During the holidays I conducted an experiment with about 200 dealerships on Twitter. I followed those who were based in an area close enough to me where I could’ve bought a car, serviced a car and/or recommended them to my network. Over the past 3 weeks, I took a survey to see how many followed me back. The result was a dismal 9%. About 1/3 of the accounts had less than 50 followers so it seemed clear to me that they weren’t effectively managing their Twitter profile.
This reminds me of a situation I had years ago where our sales personnel were exposed to a fantastic opportunity. We had negotiated an agreement with the largest film and television management agency in the US to provide their clients (celebrities, agents, film moguls, support staff) with a discounted price on the purchase and service of their car. We were a group of high-line import stores and this meant a huge savings for the agency and a sensational opportunity for us to build a solid on-going sales relationship with respected members of the community.
As our program rolled out, it required focused participation and follow up on the part of our sales staff. Being a new opportunity, it was first met with resistance. However, we provided the sales personnel with training and coaching on how to approach these new customers and most of our staff eventually seized the opportunity. Those who didn’t, didn’t make it.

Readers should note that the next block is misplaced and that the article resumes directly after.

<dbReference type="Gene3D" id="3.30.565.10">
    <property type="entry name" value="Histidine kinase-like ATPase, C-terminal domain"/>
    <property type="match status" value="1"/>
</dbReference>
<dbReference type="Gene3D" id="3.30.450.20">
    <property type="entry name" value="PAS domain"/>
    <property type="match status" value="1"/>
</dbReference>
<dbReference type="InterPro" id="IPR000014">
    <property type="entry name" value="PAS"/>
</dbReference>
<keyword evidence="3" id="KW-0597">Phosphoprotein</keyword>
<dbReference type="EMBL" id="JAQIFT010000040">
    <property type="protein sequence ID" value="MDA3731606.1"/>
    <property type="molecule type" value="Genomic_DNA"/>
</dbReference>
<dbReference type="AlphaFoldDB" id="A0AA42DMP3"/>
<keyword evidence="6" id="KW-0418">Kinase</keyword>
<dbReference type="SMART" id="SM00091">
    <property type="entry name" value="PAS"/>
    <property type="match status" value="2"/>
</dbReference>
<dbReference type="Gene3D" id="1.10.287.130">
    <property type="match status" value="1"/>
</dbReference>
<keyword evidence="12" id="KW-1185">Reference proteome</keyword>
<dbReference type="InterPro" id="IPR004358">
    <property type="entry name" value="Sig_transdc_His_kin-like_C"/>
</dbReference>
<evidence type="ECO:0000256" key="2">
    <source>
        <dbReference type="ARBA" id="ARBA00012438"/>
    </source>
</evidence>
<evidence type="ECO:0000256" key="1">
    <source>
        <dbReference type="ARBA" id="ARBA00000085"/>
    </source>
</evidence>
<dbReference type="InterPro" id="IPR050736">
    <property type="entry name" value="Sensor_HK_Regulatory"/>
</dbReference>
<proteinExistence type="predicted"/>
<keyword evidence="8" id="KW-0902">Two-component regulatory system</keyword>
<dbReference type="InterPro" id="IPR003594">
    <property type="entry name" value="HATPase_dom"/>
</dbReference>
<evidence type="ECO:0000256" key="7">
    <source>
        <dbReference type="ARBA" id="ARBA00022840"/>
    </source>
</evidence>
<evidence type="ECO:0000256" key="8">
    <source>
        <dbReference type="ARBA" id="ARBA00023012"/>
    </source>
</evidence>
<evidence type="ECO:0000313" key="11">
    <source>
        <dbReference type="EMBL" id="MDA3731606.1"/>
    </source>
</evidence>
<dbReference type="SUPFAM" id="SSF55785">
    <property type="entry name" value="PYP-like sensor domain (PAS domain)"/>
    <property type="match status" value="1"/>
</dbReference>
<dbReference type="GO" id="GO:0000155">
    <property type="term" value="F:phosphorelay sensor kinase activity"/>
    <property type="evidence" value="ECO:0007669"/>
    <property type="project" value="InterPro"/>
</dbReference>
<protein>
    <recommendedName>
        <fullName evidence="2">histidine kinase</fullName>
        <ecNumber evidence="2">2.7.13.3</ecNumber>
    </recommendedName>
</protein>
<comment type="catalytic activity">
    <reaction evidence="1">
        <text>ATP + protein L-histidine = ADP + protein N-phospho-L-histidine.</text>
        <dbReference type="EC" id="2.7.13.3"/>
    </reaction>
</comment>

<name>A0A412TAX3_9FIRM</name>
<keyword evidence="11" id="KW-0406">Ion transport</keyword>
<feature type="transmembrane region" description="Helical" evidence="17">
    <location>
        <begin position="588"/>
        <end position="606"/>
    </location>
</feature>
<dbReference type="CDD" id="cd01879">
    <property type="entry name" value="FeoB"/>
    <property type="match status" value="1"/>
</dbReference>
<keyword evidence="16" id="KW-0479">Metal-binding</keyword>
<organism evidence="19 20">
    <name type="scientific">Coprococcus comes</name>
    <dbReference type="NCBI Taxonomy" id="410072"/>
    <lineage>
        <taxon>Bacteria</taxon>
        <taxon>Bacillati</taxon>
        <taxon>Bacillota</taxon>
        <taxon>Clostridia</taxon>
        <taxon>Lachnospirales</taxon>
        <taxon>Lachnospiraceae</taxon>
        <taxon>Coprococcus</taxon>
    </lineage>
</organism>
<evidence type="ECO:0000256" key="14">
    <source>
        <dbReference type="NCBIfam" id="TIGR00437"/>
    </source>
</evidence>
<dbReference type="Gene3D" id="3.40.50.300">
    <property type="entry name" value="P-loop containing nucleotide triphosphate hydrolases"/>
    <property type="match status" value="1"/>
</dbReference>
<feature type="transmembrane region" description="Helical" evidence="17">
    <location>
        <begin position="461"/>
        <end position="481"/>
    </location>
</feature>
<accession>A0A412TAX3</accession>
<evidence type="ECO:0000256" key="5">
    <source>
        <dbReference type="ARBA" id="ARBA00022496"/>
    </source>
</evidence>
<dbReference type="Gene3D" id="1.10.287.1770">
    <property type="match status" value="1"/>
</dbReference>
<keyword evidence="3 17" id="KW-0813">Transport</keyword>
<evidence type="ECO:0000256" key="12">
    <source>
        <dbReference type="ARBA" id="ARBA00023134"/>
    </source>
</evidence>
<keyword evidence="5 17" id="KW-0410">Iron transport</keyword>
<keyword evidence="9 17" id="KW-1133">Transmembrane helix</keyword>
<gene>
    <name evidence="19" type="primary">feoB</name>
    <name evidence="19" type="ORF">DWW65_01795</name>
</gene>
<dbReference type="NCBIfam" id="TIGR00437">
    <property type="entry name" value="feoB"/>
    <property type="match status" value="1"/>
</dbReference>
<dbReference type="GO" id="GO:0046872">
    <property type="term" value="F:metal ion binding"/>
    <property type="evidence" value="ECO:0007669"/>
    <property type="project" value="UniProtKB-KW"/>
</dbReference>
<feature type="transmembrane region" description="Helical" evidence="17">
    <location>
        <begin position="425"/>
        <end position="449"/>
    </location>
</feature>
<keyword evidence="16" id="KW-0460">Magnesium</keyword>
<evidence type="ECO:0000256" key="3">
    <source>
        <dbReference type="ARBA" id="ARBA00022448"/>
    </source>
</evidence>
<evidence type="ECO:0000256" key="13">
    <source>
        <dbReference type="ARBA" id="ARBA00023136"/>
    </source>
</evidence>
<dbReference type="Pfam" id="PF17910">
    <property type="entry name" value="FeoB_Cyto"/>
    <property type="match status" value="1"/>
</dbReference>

It’s the same today for dealerships using Social Media tools like Twitter. Reaching out to form sales relationships isn’t new but how we do it is. Twitter has made it easier for us but we must participate in the medium to see any results. Initiating the conversation with your customers is the key. Just like the agreement we had with the talent agency, your followers on Twitter can reap the benefits of an online sales relationship. Obtaining followers on Twitter requires creative strategy. Some of your customers may already be following you and you don’t even know it. Do you have personnel in place to monitor this?
The results of my survey proves there is much room for improvement. Like me, your customers see that you’ve got a Twitter profile and they might follow you. But Twitter is an engagement, a two-way conversation. If you never respond by thanking them for the follow or by following them back, how does that affect your online reputation?
In the past we’ve paid hundreds of thousands of dollars to bring our dealership’s message to the buyer. By simply taking the steps needed, your message can now broadcast to your most loyal customers and potential buyers through Twitter at a fraction of the cost. Twitter is now the vehicle to build those solid on-going sales relationships with respected members of the community. The opportunity’s out there, can you hear it?
Do you know a dealership doing a great job with their Twitter presence? Please post a comment and give a girl some hope.